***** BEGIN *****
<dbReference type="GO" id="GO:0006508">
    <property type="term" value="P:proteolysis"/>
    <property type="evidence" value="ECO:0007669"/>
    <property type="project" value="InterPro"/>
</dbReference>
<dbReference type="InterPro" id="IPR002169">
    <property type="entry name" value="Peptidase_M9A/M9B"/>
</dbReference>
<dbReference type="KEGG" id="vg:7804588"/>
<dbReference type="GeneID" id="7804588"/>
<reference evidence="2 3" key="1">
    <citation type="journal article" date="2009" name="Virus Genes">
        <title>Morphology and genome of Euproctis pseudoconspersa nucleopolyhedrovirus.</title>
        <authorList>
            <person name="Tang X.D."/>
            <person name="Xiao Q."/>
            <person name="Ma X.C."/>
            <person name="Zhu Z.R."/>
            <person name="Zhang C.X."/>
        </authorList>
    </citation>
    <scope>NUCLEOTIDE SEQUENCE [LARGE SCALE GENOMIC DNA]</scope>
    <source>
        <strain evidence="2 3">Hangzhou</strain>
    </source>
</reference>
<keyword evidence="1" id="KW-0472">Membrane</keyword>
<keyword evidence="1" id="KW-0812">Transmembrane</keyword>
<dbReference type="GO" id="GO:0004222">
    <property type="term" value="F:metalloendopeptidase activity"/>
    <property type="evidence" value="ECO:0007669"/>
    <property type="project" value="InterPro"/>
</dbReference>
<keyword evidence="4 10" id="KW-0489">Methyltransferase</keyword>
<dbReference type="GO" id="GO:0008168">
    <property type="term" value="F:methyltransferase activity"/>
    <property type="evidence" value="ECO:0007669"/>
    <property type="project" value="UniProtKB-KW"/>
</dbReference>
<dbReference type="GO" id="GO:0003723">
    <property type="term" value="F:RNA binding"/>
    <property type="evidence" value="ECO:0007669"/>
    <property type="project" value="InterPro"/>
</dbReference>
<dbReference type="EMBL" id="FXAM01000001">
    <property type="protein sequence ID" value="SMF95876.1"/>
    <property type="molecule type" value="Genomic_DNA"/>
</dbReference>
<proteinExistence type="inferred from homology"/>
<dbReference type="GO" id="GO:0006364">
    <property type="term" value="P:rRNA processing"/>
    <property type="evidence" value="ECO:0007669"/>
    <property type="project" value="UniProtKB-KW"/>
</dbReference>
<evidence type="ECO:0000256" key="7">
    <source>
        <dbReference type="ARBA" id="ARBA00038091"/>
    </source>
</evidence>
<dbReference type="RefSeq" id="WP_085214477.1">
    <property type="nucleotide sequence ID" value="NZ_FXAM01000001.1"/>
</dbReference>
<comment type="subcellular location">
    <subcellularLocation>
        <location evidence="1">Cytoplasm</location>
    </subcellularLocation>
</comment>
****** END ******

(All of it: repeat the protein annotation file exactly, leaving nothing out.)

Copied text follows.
<dbReference type="GO" id="GO:0006508">
    <property type="term" value="P:proteolysis"/>
    <property type="evidence" value="ECO:0007669"/>
    <property type="project" value="InterPro"/>
</dbReference>
<dbReference type="InterPro" id="IPR002169">
    <property type="entry name" value="Peptidase_M9A/M9B"/>
</dbReference>
<dbReference type="KEGG" id="vg:7804588"/>
<dbReference type="GeneID" id="7804588"/>
<reference evidence="2 3" key="1">
    <citation type="journal article" date="2009" name="Virus Genes">
        <title>Morphology and genome of Euproctis pseudoconspersa nucleopolyhedrovirus.</title>
        <authorList>
            <person name="Tang X.D."/>
            <person name="Xiao Q."/>
            <person name="Ma X.C."/>
            <person name="Zhu Z.R."/>
            <person name="Zhang C.X."/>
        </authorList>
    </citation>
    <scope>NUCLEOTIDE SEQUENCE [LARGE SCALE GENOMIC DNA]</scope>
    <source>
        <strain evidence="2 3">Hangzhou</strain>
    </source>
</reference>
<keyword evidence="1" id="KW-0472">Membrane</keyword>
<keyword evidence="1" id="KW-0812">Transmembrane</keyword>
<dbReference type="GO" id="GO:0004222">
    <property type="term" value="F:metalloendopeptidase activity"/>
    <property type="evidence" value="ECO:0007669"/>
    <property type="project" value="InterPro"/>
</dbReference>
<keyword evidence="4 10" id="KW-0489">Methyltransferase</keyword>
<dbReference type="GO" id="GO:0008168">
    <property type="term" value="F:methyltransferase activity"/>
    <property type="evidence" value="ECO:0007669"/>
    <property type="project" value="UniProtKB-KW"/>
</dbReference>
<dbReference type="GO" id="GO:0003723">
    <property type="term" value="F:RNA binding"/>
    <property type="evidence" value="ECO:0007669"/>
    <property type="project" value="InterPro"/>
</dbReference>
<dbReference type="EMBL" id="FXAM01000001">
    <property type="protein sequence ID" value="SMF95876.1"/>
    <property type="molecule type" value="Genomic_DNA"/>
</dbReference>
<proteinExistence type="inferred from homology"/>
<dbReference type="GO" id="GO:0006364">
    <property type="term" value="P:rRNA processing"/>
    <property type="evidence" value="ECO:0007669"/>
    <property type="project" value="UniProtKB-KW"/>
</dbReference>
<evidence type="ECO:0000256" key="7">
    <source>
        <dbReference type="ARBA" id="ARBA00038091"/>
    </source>
</evidence>
<dbReference type="RefSeq" id="WP_085214477.1">
    <property type="nucleotide sequence ID" value="NZ_FXAM01000001.1"/>
</dbReference>
<comment type="subcellular location">
    <subcellularLocation>
        <location evidence="1">Cytoplasm</location>
    </subcellularLocation>
</comment>